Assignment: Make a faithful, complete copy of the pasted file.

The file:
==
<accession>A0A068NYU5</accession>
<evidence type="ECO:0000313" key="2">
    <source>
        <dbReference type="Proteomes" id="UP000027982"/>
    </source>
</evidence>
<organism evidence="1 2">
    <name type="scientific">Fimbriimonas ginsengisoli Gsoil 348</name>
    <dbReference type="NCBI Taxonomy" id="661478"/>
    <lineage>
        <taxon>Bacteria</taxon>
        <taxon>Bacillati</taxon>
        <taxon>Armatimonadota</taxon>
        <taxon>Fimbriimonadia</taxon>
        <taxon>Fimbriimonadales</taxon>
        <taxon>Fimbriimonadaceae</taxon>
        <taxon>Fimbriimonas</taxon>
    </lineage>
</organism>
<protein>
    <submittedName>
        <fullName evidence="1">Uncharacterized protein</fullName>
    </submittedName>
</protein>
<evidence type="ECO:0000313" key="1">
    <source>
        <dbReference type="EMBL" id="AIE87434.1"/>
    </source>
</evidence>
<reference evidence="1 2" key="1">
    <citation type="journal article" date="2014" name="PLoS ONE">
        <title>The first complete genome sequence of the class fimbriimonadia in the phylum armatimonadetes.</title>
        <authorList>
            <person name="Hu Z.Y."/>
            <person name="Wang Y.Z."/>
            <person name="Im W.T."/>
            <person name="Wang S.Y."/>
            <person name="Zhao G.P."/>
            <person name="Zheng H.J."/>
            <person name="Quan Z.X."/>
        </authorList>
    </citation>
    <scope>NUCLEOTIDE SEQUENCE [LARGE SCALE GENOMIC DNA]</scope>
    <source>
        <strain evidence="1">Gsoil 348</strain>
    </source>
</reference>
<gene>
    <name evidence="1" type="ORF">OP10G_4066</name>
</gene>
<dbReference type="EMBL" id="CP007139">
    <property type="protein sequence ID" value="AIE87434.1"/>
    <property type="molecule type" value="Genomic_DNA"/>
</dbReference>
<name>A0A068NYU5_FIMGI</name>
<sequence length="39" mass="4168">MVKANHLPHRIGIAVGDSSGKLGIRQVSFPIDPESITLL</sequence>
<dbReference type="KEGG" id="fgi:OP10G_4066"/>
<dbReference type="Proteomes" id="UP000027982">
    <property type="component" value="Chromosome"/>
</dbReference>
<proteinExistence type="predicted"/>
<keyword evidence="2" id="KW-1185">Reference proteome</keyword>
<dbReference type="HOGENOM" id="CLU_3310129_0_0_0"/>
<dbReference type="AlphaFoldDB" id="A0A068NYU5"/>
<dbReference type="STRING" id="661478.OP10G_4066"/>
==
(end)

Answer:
<accession>A0A068NYU5</accession>
<evidence type="ECO:0000313" key="2">
    <source>
        <dbReference type="Proteomes" id="UP000027982"/>
    </source>
</evidence>
<organism evidence="1 2">
    <name type="scientific">Fimbriimonas ginsengisoli Gsoil 348</name>
    <dbReference type="NCBI Taxonomy" id="661478"/>
    <lineage>
        <taxon>Bacteria</taxon>
        <taxon>Bacillati</taxon>
        <taxon>Armatimonadota</taxon>
        <taxon>Fimbriimonadia</taxon>
        <taxon>Fimbriimonadales</taxon>
        <taxon>Fimbriimonadaceae</taxon>
        <taxon>Fimbriimonas</taxon>
    </lineage>
</organism>
<protein>
    <submittedName>
        <fullName evidence="1">Uncharacterized protein</fullName>
    </submittedName>
</protein>
<evidence type="ECO:0000313" key="1">
    <source>
        <dbReference type="EMBL" id="AIE87434.1"/>
    </source>
</evidence>
<reference evidence="1 2" key="1">
    <citation type="journal article" date="2014" name="PLoS ONE">
        <title>The first complete genome sequence of the class fimbriimonadia in the phylum armatimonadetes.</title>
        <authorList>
            <person name="Hu Z.Y."/>
            <person name="Wang Y.Z."/>
            <person name="Im W.T."/>
            <person name="Wang S.Y."/>
            <person name="Zhao G.P."/>
            <person name="Zheng H.J."/>
            <person name="Quan Z.X."/>
        </authorList>
    </citation>
    <scope>NUCLEOTIDE SEQUENCE [LARGE SCALE GENOMIC DNA]</scope>
    <source>
        <strain evidence="1">Gsoil 348</strain>
    </source>
</reference>
<gene>
    <name evidence="1" type="ORF">OP10G_4066</name>
</gene>
<dbReference type="EMBL" id="CP007139">
    <property type="protein sequence ID" value="AIE87434.1"/>
    <property type="molecule type" value="Genomic_DNA"/>
</dbReference>
<name>A0A068NYU5_FIMGI</name>
<sequence length="39" mass="4168">MVKANHLPHRIGIAVGDSSGKLGIRQVSFPIDPESITLL</sequence>
<dbReference type="KEGG" id="fgi:OP10G_4066"/>
<dbReference type="Proteomes" id="UP000027982">
    <property type="component" value="Chromosome"/>
</dbReference>
<proteinExistence type="predicted"/>
<keyword evidence="2" id="KW-1185">Reference proteome</keyword>
<dbReference type="HOGENOM" id="CLU_3310129_0_0_0"/>
<dbReference type="AlphaFoldDB" id="A0A068NYU5"/>
<dbReference type="STRING" id="661478.OP10G_4066"/>